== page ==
And the nature of having to reapply for your own job, which you’re more than qualified to do, every week or so, unless you’re in a series, is um--- I think the more I get to do short films or I get behind the scenes and do producing stuff, and I’m involved in the casting process, the more I see it’s not that personal. 

It has little to do with you not being good enough, but you not being the right shape, size, match to somebody else – so that’s made me less disheartened by the whole thing, because you realise they have a very specific thing they’re looking for and very often producers and directors have little imagination, and if you’re not what they’re looking for specifically, then you don’t even stand a chance, no matter how great you are. 

I think you have to have a thick skin. If you don’t, you’re in the wrong industry because it’s soul destroying half the time. And then when it’s great it’s so great, and the pay-off is, y’know, worth it. 

I wouldn’t advise anyone to want to be an actor really. If I had kids and they wanted to be an actor, I’d say please find anything else to do,  anything else. 

No but then you’d be one of those parents, the non-supportive – I think everyone needs that support. 

That’s true. 

So where did you get your support as an actor? I think everyone needs that someone in their lives, whether it’s parents or an aunt or someone in the industry. What has been your sort of support system?

Well my parents have always been very supportive of that, and I’ve always wanted to be an actress my whole life.  My Dad always said you can you can you can but you need to get an education first.  And I’m really happy that he drummed that in me because I went to university and studied history – it gives me more perspective I think, having a really well rounded education really is valuable anyway. 

And I sort of grew up in the movie industry because my Mum’s boyfriend, most of my life, is a director. 


I used to come to LA as a kid and my Mum was friends with lots of actors  and things, so I’ve been very exposed to the film world and nurtured in that way – her friends were super supportive of me. 

I think that helps, because half the battle is, I think, demystifying what it is. Like if someone is going to go to LA for the first time, it’s like; what is it? What do I do? 


Having that upbringing and being around it would help you a lot I imagine. 

Yeah, and having my Mum here and she’s always been here off and on. I came to visit her and I indirectly ended up getting a job and staying, but I didn’t think ‘oh I’m now going to pack it all up and move to LA’, it just kind of happened by default.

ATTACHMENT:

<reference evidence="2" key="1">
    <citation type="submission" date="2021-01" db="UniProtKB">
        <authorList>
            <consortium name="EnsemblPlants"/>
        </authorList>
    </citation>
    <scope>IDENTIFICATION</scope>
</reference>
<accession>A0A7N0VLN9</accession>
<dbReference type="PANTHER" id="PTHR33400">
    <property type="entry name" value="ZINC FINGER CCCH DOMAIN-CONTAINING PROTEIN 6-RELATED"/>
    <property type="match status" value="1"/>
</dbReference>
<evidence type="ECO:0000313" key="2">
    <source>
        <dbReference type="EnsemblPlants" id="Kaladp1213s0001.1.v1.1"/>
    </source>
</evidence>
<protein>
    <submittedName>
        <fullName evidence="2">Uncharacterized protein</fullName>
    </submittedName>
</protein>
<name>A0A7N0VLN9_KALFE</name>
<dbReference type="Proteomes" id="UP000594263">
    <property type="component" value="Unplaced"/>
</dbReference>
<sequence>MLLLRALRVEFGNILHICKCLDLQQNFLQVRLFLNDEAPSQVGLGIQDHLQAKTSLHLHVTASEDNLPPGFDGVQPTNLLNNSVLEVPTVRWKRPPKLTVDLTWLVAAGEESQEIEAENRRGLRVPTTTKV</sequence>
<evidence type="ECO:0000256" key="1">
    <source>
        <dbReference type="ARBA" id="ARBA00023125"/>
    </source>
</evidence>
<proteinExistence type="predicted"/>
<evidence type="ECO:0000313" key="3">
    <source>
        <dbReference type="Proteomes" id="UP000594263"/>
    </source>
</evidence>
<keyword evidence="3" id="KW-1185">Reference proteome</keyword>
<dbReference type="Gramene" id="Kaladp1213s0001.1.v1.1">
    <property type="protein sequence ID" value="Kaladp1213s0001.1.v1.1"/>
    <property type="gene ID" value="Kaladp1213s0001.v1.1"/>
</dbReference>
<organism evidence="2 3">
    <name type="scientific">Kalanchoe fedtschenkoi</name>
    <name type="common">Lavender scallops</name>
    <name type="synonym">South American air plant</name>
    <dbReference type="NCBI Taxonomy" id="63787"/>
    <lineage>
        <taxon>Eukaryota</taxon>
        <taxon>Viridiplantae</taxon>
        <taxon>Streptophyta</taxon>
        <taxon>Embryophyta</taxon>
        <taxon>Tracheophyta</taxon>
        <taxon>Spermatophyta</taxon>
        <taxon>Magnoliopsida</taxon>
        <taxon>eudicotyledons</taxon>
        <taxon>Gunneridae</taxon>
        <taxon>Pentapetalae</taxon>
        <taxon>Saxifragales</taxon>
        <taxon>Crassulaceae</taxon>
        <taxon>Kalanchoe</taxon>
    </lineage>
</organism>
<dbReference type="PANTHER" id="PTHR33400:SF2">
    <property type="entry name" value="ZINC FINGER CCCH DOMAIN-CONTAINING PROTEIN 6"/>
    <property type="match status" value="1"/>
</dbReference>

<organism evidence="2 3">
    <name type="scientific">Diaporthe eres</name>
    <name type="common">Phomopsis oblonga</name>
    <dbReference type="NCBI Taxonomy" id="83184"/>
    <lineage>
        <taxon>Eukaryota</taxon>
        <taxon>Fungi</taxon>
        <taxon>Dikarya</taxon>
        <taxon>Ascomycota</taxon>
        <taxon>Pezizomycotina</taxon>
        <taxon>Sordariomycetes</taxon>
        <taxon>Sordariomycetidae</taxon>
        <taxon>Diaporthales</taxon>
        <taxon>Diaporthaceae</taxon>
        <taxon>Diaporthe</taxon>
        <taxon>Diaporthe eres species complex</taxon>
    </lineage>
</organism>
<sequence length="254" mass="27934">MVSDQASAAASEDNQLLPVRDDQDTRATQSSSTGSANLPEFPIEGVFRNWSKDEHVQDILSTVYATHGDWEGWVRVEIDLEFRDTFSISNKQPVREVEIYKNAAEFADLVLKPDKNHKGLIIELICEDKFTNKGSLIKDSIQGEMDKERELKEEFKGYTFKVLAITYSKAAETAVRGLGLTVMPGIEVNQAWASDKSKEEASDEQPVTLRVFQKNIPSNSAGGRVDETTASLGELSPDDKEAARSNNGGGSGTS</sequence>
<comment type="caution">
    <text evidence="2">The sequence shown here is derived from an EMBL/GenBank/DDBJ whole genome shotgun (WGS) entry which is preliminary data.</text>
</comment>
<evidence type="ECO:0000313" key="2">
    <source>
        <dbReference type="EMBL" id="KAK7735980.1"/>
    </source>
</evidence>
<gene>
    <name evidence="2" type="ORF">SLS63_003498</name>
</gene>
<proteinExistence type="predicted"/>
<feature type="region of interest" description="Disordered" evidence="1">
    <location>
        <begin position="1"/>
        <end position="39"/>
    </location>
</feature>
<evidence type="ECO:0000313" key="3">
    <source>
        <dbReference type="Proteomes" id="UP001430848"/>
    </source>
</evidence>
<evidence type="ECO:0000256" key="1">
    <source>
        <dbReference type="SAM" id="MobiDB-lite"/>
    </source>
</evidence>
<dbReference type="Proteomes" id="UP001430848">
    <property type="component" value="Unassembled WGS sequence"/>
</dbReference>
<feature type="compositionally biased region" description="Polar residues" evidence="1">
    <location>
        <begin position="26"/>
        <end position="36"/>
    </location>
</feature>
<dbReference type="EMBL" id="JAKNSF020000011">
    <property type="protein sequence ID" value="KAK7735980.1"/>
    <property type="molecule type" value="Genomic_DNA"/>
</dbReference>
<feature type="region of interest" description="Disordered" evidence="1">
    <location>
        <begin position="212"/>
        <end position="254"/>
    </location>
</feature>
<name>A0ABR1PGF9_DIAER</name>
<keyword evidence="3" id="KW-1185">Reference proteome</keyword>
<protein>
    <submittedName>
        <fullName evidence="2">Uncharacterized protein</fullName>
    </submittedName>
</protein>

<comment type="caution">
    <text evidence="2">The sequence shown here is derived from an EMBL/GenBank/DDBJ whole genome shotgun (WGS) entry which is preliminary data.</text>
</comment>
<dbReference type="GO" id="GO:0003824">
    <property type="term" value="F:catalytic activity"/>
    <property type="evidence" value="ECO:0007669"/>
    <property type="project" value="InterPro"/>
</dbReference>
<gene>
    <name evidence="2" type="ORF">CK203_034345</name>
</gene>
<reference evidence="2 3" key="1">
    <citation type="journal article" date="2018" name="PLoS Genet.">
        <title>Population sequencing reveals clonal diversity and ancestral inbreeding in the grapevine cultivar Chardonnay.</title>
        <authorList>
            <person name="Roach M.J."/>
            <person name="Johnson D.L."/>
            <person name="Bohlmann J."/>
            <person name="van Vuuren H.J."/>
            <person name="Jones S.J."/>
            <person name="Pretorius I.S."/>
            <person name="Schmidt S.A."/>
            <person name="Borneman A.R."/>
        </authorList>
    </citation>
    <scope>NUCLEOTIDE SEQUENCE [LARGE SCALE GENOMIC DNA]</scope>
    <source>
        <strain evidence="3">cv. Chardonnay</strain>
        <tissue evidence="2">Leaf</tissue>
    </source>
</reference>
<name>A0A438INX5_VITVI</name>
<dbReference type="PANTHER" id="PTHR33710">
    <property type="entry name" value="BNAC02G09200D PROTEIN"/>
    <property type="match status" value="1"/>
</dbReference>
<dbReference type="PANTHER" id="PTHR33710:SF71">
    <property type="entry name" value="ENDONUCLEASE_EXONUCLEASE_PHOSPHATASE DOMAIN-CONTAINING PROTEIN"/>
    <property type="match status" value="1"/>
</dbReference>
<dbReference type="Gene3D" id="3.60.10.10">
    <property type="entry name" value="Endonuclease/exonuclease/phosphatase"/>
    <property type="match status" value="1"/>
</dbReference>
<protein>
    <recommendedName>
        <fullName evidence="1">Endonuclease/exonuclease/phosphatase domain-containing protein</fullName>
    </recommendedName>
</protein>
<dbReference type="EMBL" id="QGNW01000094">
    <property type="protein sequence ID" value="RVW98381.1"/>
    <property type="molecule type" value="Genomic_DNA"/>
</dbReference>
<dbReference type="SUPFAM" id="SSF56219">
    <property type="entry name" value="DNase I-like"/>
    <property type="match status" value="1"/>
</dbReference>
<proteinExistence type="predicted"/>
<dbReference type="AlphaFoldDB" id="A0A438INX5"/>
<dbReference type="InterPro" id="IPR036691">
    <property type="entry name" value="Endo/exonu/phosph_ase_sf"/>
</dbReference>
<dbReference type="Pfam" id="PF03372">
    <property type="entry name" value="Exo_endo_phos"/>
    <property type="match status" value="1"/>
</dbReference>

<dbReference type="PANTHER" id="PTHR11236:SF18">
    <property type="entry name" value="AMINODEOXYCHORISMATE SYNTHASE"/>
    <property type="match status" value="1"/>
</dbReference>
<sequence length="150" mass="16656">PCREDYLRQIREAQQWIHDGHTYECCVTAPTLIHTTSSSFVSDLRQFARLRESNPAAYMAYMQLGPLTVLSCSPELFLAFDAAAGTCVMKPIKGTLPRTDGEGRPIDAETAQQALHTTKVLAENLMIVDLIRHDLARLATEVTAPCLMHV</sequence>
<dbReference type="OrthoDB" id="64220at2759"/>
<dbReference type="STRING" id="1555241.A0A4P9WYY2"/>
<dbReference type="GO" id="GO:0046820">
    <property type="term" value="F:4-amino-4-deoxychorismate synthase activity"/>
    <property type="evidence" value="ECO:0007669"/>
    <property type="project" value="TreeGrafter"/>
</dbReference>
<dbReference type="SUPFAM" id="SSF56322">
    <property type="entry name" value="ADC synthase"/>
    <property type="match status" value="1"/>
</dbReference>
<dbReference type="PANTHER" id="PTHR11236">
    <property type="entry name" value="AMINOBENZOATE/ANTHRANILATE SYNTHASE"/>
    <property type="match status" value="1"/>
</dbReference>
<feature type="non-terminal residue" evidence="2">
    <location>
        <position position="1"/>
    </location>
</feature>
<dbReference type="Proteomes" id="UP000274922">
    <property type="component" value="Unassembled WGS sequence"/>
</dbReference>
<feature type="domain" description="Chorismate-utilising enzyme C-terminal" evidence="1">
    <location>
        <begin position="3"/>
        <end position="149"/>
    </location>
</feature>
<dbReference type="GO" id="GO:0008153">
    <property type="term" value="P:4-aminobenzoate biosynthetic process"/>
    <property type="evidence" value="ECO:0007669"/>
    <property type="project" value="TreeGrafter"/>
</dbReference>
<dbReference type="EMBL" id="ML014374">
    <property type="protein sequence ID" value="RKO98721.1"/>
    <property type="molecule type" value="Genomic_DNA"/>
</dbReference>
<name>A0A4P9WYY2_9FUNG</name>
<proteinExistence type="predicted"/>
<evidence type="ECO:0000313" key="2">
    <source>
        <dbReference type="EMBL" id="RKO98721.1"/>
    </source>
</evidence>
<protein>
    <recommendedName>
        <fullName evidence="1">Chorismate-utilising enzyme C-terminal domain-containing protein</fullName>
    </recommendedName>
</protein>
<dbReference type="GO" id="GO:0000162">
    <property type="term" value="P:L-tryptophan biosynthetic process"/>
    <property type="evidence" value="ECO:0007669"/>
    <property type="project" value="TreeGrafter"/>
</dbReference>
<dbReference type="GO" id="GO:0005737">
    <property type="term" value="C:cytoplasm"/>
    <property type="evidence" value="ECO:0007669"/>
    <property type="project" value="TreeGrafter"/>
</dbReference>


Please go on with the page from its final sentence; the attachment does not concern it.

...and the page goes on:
Do you feel as creative when you’re in the UK?

Oh, do I feel as creative? 

I find it can be a drain here, but when I’m in America I feel there are a lot more people like me.  I was wondering if you have the same experience.

I feel that, I don’t know if this still applies but one of the reasons why I was excited to go and study in America for University is that I always had the sense that in England you can say to someone, “where are you from?” and depending on the answer you’ve automatically pigeonholed them, their socioeconomic status, where they grew up, what school they went to---- in America the question is not normally where are you from, it’s like, what do you want to do? Where are you going? It literally is the cliché of the land of opportunity --- it’s possible here.

I think creativity gets nurtured more here than perhaps it does there. Certainly with like the schooling I had, the drama teachers I had in America versus the ones I had in England were far more supportive. But England is hard. But I love it! It’s my favourite. 

It’s the only place to get a good cup of tea so---

Yeaaah! I mean I’m English so, my parents are English, I’m English through and through, so I’ll fight for England till the death but it’s perhaps a little easier to work over here than there.

What’s your tea-making technique? How do you do it?

I make it really strong and then with lots of milk.

I get that, so it’s well-brewed basically,  and then you add the milk that you want-- 

And then I add milk at the end.  And I normally have it with toast and Marmite. Or HobNobs. 

Is HobNobs an American thing?  Or is it an English thing?

They’re English and they’re a bit stale by time they get here.  But I just found a shop that sells Curly Wurlys as well. 

Do you want to do more movies? 



Yeah I seem to have a lot of luck in television, and the series’ take up most of the year so it provides little time to do films. There’ve been a bunch of projects that I’d have loved to have done but it conflicted with the TV stuff. It’s a question of when, hopefully. 

Would you like to do exclusively movies, or—

I’d actually like to do a lot more theatre. 

You’ve written and directed for the stage as well---

Yeah. And I really—I don’t prefer it, I just love the whole process of it. I’m happy working in---- I’m happy working, whatever medium it is. If I could be so lucky as to do more plays, more films and then have a great television series ---- the one I’m about to do with Greg Kinnear I think is gonna be—

--Oh I saw that! It looks great, what’s that about?

It’s created by Peter Duncan who created an Australian series called ‘Rake.’ I don’t know if it’s on in England – it’s in its third series and it’s really good. He’s adapted it for American television but it’s essentially the same thing, about a rake, about a degenerate, alcoholic, fucked up lawyer— a brilliant lawyer, played by Greg Kinnear. He takes on cases that no-one would dare touch – and I play his—he doesn’t have an office, he squats in other people’s offices and stuff – and I’m his paralegal who’s in America illegally who overstayed her visa to be with her boyfriend. He’s the only person who would pay me, under the table – so I’m his Nanny stroke assistant stroke… mastermind.